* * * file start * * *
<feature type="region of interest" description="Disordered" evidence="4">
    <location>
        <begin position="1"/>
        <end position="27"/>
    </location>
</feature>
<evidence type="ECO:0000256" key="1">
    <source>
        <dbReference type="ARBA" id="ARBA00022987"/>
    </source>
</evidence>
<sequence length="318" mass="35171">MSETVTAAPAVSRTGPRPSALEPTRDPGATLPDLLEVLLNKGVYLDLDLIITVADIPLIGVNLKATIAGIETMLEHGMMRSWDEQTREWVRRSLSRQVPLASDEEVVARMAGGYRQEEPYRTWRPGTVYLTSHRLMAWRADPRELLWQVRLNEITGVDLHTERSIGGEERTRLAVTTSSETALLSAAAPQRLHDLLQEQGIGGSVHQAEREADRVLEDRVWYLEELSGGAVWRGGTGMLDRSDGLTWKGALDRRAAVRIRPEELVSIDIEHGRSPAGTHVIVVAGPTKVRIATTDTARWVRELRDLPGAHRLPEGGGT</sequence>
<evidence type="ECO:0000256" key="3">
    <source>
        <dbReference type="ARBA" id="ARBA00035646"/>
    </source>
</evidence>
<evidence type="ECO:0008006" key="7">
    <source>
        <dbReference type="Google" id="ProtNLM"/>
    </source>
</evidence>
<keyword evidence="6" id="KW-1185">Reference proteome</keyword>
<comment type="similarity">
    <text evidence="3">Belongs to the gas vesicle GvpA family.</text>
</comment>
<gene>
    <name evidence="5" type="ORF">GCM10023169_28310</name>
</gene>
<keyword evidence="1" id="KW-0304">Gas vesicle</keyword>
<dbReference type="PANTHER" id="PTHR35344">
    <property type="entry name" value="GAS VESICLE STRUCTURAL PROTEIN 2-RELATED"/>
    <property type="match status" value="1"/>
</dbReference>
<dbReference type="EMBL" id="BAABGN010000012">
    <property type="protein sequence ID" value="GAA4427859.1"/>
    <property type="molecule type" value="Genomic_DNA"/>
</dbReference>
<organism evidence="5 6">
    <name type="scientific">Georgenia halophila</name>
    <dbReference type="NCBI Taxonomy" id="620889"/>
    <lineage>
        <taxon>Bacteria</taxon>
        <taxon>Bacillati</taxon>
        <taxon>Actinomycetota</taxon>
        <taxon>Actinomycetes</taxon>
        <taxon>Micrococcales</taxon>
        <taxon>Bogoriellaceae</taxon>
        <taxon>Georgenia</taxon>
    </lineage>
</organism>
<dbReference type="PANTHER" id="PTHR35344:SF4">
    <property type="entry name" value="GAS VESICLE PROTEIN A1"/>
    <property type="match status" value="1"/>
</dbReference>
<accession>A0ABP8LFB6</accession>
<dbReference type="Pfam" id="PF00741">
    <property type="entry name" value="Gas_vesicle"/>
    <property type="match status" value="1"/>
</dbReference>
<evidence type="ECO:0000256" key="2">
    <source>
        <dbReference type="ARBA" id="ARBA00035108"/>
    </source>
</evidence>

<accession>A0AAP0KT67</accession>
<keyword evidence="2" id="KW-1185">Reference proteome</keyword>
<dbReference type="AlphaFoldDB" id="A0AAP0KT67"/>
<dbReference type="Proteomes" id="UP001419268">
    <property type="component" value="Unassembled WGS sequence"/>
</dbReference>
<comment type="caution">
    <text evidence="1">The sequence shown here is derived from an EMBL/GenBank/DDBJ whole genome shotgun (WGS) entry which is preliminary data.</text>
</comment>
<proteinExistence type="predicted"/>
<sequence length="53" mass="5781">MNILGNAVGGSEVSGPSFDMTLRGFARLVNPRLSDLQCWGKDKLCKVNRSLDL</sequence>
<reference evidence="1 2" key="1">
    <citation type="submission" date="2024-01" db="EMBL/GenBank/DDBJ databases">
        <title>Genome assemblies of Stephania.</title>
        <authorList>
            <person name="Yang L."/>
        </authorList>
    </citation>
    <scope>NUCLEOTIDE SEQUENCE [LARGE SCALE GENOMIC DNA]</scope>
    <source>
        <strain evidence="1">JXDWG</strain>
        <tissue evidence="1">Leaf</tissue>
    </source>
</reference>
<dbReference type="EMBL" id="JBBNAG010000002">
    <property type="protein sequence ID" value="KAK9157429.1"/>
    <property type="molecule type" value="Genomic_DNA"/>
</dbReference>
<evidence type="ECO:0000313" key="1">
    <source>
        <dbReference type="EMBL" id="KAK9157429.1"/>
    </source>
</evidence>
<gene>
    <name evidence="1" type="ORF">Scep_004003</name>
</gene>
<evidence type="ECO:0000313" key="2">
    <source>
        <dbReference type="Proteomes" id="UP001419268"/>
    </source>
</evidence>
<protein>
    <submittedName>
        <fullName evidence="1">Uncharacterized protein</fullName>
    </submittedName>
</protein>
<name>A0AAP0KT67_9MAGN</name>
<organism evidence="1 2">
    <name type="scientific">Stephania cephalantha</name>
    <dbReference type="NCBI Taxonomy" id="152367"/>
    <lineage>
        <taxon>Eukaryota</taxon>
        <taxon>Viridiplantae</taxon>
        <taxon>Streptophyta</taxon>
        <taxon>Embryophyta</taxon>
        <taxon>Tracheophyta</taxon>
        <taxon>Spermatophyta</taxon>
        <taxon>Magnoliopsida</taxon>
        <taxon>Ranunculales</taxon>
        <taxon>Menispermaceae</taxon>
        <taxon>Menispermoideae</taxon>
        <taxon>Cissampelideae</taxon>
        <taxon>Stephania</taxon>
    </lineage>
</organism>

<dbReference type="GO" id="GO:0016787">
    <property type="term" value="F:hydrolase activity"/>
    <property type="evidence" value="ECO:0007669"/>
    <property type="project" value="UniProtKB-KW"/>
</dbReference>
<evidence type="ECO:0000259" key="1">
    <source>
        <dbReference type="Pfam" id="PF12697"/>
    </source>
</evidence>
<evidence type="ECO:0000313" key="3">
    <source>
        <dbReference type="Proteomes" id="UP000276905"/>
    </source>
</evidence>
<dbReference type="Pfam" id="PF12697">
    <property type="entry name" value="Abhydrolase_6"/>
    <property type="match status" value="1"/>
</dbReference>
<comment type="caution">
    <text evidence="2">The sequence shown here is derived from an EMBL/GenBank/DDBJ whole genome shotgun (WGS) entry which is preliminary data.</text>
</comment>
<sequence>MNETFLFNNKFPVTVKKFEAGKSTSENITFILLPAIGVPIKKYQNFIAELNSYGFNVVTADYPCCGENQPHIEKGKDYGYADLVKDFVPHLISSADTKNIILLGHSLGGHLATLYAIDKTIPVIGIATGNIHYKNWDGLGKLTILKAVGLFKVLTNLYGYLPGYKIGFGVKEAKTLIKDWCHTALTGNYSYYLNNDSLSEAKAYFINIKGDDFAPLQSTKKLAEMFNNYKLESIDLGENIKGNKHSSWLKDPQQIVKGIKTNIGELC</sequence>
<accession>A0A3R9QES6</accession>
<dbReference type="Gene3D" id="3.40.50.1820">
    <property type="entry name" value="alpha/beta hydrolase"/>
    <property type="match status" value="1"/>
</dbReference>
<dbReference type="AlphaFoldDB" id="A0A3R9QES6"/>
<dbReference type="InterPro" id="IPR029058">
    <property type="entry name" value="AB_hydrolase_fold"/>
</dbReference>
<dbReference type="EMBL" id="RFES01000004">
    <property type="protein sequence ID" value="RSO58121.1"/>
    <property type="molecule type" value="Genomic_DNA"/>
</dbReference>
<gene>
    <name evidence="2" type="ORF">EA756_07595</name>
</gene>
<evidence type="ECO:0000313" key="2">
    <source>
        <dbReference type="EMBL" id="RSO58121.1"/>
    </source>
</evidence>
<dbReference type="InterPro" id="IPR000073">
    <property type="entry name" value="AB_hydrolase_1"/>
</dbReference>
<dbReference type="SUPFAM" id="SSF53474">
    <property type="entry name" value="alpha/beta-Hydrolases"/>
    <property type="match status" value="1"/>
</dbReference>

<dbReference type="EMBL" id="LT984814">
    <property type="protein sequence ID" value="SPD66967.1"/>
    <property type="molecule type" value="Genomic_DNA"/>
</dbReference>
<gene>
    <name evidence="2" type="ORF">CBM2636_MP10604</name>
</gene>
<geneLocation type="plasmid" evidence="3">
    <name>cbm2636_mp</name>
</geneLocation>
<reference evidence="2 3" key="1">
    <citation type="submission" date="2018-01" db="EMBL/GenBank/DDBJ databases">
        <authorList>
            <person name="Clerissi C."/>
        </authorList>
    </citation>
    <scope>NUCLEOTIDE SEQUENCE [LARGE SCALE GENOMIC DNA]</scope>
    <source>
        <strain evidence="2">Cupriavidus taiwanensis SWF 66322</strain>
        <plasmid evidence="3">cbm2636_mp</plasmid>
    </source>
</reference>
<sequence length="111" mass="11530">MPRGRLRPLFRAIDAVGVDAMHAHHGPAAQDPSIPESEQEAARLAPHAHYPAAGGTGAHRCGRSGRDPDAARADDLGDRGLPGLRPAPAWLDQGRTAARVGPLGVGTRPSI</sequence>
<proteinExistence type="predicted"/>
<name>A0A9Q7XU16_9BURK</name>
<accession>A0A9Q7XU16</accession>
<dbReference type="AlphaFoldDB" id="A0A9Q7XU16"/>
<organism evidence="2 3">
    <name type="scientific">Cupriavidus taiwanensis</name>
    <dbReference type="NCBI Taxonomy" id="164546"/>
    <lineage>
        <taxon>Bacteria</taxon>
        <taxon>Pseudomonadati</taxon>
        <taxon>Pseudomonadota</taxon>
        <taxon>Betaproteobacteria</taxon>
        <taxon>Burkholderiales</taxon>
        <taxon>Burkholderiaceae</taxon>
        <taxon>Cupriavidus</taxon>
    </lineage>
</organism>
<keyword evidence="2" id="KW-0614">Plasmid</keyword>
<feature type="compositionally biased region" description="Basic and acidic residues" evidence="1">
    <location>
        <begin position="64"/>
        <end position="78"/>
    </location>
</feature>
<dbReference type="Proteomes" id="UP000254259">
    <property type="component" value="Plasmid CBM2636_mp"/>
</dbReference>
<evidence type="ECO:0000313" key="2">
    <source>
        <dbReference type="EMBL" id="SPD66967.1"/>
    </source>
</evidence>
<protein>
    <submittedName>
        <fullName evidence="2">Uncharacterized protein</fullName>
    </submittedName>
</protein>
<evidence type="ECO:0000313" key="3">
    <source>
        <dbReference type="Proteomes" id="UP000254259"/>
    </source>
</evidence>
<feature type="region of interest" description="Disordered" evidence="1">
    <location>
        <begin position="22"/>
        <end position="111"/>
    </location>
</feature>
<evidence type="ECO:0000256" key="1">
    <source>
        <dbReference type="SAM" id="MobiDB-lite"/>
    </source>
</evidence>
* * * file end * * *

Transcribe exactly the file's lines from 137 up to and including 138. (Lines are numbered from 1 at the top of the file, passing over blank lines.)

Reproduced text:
    <source>
        <dbReference type="Pfam" id="PF12697"/>